Field directors devise plan for tiger conservation
Saturday, March 15, 2008 (Bhopal)
A landmark meeting of the field directors of India’s parks and sanctuaries at the Kanha national park in Madhya Pradesh ended on Saturday.
It is the first time in recent years that the government has given top priority to saving the tiger. But officials are divided on the tiger numbers and the new methodology adopted by the wildlife institute for the recent tiger census has put the number of big cats to an alarming 1411.
This is the first meeting of the heads of national parks and tiger reserves after the latest tiger census. They agreed on a roadmap to save the big cat.
Now each tiger reserve will have to identify a buffer zone to ease man-animal conflict. This provision in the Wildlife Act will be enforced after 30 years.
Tiger reserve states will have to sign a memorandum to strengthen conservation efforts.
The meeting agreed that the civil society should be involved in tiger conservation, a fact highlighted by a recent NDTV campaign.
It was also agreed that villagers living in tiger reserves will have to be duly compensated and rehabilitated elsewhere.
Saving the Tiger
.Buffer zones to be marked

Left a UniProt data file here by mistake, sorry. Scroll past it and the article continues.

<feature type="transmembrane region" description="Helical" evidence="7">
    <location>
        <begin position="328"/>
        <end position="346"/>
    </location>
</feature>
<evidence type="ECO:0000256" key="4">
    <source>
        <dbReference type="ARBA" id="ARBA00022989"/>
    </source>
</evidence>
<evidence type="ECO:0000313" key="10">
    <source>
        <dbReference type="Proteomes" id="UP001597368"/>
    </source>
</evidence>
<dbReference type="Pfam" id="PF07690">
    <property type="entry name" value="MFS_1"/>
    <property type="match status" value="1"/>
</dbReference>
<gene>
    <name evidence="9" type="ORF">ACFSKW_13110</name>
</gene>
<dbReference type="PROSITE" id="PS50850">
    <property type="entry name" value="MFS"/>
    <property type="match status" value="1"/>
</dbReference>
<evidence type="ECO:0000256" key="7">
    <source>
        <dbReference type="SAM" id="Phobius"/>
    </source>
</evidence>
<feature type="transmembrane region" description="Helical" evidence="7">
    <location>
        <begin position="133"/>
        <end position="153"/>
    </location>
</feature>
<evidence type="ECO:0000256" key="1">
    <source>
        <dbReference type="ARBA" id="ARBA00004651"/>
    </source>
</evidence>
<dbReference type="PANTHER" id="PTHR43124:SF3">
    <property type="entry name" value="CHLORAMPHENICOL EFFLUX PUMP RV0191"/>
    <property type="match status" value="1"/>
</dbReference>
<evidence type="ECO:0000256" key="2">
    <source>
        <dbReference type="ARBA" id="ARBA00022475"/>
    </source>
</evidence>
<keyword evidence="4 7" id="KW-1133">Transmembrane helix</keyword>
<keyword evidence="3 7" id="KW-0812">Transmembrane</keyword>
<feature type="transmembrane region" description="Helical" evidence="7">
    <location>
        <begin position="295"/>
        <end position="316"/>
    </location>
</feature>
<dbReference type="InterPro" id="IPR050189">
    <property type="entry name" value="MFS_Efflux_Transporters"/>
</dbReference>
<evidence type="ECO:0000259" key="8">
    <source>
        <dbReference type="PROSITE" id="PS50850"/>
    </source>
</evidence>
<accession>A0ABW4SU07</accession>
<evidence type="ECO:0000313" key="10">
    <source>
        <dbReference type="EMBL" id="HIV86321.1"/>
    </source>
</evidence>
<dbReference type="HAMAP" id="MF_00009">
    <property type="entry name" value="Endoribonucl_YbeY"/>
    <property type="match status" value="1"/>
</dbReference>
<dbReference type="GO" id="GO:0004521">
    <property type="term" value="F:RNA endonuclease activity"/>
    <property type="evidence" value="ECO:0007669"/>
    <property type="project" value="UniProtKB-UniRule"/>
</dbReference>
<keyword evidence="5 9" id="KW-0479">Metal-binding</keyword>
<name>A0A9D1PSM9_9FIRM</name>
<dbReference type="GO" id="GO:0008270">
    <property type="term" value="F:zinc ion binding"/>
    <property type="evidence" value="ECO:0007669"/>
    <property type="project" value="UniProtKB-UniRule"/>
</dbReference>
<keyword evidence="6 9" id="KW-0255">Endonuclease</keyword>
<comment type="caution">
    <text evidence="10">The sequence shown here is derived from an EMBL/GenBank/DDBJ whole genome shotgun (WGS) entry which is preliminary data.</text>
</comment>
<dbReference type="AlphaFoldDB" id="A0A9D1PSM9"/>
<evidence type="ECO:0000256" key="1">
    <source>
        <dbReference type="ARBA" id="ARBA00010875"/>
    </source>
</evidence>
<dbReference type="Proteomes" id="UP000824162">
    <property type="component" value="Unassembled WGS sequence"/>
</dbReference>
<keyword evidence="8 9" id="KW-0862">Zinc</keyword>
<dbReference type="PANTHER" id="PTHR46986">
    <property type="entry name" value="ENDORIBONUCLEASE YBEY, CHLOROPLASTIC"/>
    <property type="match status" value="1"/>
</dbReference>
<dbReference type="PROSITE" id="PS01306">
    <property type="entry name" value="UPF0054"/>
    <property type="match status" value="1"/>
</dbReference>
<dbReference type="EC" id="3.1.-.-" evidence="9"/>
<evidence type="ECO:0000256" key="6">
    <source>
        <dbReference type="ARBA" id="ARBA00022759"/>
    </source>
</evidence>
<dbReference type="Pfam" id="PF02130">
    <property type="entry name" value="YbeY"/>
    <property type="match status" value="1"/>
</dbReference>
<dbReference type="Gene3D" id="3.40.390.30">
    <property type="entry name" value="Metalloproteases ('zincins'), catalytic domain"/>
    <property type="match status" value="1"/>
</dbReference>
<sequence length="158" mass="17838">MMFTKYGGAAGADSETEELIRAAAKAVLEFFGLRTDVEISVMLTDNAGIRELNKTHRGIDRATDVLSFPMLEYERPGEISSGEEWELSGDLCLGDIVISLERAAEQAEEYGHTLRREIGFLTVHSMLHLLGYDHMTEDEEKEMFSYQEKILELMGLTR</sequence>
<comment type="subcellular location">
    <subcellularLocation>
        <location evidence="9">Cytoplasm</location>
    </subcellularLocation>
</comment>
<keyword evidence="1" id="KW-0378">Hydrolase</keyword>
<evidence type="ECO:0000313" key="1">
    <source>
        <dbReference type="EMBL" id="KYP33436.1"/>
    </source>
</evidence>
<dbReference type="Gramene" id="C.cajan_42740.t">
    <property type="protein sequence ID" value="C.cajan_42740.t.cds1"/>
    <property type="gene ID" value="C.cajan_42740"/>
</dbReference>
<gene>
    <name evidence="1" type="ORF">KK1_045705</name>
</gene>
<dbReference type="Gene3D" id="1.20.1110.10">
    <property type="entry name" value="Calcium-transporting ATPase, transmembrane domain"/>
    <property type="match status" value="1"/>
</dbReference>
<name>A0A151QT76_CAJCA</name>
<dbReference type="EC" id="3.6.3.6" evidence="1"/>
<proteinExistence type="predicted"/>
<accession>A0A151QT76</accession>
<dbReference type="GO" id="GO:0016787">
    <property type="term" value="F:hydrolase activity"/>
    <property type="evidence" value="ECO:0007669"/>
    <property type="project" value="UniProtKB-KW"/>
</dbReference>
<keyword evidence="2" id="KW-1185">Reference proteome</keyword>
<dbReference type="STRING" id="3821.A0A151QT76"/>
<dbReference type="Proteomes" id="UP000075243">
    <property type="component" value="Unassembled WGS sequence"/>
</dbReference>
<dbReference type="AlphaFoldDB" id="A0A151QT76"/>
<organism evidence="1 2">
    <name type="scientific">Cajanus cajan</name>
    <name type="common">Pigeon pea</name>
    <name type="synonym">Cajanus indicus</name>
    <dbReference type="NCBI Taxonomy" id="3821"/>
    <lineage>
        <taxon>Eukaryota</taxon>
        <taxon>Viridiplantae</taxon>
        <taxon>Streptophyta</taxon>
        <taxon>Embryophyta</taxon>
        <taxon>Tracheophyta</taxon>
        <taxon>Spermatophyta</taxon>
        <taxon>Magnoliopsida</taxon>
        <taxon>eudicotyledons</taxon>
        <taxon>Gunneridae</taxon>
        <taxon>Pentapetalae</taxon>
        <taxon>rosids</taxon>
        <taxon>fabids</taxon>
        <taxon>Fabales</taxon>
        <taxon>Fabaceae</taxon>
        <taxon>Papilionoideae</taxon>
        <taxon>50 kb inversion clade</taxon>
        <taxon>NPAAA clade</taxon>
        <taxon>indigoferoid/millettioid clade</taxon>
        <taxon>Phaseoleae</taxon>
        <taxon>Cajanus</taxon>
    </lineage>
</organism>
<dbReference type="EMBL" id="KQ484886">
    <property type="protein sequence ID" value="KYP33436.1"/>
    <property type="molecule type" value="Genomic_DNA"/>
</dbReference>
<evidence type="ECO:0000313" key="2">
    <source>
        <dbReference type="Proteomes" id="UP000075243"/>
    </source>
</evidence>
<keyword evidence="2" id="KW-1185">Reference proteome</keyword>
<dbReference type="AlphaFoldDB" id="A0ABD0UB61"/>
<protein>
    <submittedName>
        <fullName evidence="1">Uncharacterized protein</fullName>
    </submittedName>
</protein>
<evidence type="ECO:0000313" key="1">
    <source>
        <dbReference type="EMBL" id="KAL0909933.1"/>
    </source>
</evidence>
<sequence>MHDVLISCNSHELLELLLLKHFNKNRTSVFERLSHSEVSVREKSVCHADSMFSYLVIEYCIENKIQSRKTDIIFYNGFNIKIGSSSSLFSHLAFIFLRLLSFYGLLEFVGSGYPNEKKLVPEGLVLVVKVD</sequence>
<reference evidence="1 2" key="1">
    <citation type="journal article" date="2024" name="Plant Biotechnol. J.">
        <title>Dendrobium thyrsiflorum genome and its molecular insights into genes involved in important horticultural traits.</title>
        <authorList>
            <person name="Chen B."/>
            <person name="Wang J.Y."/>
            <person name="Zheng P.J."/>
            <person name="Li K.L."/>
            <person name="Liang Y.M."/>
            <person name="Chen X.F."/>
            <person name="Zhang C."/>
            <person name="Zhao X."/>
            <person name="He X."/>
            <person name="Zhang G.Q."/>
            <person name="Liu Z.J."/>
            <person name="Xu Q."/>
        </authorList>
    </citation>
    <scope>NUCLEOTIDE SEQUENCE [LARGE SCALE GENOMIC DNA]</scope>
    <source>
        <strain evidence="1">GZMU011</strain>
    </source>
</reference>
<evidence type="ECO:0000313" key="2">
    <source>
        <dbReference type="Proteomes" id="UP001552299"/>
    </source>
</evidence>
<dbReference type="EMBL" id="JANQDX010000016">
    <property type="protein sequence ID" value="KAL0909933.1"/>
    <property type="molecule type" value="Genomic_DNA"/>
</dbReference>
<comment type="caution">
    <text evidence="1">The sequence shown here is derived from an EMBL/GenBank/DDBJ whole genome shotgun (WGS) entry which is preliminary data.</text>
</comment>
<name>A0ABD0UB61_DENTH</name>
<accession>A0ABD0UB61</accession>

.Tiger states to sign memorandum
.Civil society to be roped in
.Villages in tiger reserves to be evacuated
.Plan to set up tiger protection force
.Recruitment of forest guards
There are proposals to set up a national tiger protection force and conduct a special recruitment drive of forest guards with support from the centre.
”And of course, the issue of preparation of the tiger conservation plan and getting an indicative plan by the end of this month was emphasized,” said Rajesh Gopal, Member-Secretary, National Tiger Conservation.
According to the latest census, India has only 1411 tigers. But some say it’s impossible to find the exact figure.
”The methodology is different and you cannot come to any number. Numbers cannot be decided through any methodology,” said Mohan Jha, Field Director, Pench Tiger Reserve, Maharashtra.
Field directors were divided on the methodology used in the latest tiger survey but were united on a desperate need on a specialised force for tiger protection.
Now, the question is, will the latest roadmap on tiger conservation lead us anywhere?
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